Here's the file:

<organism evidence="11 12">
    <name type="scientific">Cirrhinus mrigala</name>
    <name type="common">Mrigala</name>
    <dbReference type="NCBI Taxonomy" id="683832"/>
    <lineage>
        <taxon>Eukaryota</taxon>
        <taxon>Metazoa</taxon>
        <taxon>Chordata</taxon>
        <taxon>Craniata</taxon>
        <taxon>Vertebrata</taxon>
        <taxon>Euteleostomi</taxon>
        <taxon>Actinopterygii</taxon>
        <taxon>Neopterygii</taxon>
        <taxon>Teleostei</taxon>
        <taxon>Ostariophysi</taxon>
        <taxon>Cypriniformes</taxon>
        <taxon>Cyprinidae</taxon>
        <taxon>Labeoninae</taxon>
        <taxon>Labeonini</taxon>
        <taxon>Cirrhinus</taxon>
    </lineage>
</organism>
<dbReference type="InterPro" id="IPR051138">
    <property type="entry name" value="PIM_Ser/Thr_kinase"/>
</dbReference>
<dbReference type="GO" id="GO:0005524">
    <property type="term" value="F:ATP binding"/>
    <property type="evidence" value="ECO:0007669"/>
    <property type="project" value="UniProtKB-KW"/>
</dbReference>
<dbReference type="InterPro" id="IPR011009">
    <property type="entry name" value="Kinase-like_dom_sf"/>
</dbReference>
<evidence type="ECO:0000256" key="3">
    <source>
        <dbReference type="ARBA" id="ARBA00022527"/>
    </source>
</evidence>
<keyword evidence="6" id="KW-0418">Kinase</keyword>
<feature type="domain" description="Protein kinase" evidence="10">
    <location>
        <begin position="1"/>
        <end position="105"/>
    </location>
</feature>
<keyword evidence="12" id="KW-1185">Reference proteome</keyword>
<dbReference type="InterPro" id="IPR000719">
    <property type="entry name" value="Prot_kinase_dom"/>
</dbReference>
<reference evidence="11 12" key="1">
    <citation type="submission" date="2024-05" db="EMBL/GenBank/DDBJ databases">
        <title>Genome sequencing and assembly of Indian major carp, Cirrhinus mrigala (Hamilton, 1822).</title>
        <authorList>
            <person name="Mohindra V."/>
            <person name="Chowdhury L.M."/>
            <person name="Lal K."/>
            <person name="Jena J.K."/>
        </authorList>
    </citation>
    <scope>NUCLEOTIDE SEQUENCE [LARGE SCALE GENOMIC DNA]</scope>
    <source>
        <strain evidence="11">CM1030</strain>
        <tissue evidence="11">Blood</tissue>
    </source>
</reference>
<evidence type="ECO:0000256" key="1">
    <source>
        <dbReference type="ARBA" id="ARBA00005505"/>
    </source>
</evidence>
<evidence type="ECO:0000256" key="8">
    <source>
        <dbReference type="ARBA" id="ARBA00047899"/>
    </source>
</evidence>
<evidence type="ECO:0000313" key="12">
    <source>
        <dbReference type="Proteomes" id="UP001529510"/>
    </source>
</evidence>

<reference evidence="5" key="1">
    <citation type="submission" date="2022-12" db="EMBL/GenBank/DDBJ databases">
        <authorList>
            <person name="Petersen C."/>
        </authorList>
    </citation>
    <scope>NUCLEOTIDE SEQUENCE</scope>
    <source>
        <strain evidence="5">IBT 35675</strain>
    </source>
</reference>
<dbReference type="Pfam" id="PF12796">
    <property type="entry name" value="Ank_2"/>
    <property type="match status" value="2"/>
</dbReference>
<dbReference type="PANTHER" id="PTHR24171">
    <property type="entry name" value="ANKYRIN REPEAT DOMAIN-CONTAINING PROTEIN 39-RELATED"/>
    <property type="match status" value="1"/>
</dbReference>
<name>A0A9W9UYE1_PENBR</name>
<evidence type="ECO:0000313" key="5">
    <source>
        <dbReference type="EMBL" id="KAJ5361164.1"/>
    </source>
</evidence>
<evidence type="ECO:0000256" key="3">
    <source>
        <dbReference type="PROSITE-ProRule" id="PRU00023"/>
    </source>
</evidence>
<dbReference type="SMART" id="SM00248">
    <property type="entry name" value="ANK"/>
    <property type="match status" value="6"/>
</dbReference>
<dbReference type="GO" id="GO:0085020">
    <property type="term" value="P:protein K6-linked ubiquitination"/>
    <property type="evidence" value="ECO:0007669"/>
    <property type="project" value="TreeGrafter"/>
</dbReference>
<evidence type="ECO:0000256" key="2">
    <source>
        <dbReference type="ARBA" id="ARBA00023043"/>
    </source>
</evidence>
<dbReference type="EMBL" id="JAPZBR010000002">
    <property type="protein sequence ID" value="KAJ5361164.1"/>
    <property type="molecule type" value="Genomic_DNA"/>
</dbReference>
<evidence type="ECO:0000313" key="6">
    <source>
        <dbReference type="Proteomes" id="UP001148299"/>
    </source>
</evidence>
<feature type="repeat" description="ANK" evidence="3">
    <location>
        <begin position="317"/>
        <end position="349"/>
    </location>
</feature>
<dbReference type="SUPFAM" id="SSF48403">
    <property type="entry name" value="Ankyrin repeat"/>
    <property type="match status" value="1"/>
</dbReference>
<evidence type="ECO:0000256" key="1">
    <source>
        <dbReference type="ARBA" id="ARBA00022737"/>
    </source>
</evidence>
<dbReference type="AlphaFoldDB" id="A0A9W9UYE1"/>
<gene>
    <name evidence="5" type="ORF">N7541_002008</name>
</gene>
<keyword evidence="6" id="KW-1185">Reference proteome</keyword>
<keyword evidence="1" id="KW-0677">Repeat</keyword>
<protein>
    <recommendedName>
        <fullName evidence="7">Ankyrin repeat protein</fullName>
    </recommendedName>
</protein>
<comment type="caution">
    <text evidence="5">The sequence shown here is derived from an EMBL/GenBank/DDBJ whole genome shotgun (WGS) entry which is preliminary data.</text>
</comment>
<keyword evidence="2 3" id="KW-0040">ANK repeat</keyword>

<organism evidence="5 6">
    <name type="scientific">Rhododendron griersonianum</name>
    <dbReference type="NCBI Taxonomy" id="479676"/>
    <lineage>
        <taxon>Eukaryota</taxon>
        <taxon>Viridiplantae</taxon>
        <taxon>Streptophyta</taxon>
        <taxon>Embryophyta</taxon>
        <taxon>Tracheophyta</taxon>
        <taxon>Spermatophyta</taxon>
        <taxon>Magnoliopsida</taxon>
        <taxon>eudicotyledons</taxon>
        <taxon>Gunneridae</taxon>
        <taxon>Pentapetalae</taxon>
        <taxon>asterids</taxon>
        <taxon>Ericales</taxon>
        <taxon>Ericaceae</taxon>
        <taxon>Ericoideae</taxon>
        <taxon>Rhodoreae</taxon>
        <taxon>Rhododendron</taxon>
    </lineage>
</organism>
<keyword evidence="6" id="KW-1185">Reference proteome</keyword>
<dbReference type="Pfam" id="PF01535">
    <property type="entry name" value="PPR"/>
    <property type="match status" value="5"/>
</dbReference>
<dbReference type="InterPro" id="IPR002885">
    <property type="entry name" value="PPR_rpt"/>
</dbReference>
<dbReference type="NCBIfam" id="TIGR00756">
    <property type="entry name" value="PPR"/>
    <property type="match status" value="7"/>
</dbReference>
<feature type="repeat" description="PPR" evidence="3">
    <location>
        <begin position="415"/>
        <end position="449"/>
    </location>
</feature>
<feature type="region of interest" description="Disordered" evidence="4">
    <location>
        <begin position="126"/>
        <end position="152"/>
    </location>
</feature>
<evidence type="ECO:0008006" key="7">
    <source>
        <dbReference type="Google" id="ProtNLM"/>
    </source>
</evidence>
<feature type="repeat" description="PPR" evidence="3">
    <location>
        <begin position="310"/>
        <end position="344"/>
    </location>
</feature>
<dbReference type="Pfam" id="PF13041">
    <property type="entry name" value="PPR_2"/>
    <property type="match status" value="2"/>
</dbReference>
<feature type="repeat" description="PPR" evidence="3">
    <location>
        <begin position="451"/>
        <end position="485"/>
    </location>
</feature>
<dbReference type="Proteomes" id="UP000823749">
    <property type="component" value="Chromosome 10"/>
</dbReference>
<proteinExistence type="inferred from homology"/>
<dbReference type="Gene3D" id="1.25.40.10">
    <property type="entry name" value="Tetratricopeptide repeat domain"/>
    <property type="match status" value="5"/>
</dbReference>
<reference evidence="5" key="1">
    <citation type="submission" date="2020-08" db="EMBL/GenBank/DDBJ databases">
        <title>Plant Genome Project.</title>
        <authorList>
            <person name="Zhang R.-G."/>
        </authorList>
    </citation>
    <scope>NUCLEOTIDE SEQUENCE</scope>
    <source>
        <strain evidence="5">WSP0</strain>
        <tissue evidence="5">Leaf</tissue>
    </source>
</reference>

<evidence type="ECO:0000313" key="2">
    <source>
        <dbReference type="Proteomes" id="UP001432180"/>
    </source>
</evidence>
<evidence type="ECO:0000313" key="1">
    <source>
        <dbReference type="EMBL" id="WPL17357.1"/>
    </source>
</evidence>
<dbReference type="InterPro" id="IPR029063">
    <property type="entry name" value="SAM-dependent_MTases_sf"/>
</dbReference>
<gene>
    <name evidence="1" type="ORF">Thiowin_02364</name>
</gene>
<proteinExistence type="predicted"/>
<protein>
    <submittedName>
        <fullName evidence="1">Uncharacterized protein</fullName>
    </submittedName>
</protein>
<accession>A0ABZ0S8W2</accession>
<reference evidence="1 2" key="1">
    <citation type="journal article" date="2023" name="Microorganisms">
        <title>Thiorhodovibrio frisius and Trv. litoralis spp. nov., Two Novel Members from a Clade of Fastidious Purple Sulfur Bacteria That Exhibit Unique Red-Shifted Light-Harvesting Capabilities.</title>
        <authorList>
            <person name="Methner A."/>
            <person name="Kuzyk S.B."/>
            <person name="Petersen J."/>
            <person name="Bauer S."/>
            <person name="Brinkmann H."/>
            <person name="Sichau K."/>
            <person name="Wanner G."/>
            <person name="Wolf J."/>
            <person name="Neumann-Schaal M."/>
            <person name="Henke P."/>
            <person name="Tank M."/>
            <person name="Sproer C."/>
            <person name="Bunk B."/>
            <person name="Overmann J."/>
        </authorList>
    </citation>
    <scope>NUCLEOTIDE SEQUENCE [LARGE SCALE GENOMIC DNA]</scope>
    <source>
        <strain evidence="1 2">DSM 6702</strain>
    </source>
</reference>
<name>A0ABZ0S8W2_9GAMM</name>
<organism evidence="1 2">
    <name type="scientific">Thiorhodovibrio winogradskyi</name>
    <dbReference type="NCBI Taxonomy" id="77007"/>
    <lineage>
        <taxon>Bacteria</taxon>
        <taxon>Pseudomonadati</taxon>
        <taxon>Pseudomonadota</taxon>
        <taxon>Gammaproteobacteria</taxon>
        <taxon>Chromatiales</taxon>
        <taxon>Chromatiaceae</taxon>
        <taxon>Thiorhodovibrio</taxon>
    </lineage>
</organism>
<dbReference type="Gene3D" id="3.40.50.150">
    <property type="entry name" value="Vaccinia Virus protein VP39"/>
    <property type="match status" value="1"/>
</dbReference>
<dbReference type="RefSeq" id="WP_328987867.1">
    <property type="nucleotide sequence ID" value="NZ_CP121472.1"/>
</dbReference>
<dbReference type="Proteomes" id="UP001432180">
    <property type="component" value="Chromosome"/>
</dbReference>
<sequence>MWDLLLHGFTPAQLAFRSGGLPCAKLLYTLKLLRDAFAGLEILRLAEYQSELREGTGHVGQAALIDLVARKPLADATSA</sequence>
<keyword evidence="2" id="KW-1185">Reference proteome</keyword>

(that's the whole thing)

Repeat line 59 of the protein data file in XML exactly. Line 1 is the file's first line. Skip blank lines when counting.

    </citation>